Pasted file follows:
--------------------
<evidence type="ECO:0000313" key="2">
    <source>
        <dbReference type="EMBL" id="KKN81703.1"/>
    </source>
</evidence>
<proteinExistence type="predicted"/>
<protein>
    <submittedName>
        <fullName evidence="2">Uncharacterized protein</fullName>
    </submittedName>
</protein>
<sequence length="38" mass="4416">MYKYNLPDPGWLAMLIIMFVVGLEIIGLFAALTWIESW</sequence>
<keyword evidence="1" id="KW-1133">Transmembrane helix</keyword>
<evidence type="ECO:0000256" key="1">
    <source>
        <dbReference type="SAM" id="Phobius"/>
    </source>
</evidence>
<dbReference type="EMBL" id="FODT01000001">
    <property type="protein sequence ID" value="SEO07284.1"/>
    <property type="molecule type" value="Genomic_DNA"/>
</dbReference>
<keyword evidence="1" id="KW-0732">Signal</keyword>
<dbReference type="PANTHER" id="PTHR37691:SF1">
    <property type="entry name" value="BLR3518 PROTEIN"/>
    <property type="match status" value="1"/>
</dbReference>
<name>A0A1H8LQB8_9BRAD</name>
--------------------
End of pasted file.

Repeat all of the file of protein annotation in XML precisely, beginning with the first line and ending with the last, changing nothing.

<evidence type="ECO:0000313" key="2">
    <source>
        <dbReference type="EMBL" id="KKN81703.1"/>
    </source>
</evidence>
<proteinExistence type="predicted"/>
<protein>
    <submittedName>
        <fullName evidence="2">Uncharacterized protein</fullName>
    </submittedName>
</protein>
<sequence length="38" mass="4416">MYKYNLPDPGWLAMLIIMFVVGLEIIGLFAALTWIESW</sequence>
<keyword evidence="1" id="KW-1133">Transmembrane helix</keyword>
<evidence type="ECO:0000256" key="1">
    <source>
        <dbReference type="SAM" id="Phobius"/>
    </source>
</evidence>
<dbReference type="EMBL" id="FODT01000001">
    <property type="protein sequence ID" value="SEO07284.1"/>
    <property type="molecule type" value="Genomic_DNA"/>
</dbReference>
<keyword evidence="1" id="KW-0732">Signal</keyword>
<dbReference type="PANTHER" id="PTHR37691:SF1">
    <property type="entry name" value="BLR3518 PROTEIN"/>
    <property type="match status" value="1"/>
</dbReference>
<name>A0A1H8LQB8_9BRAD</name>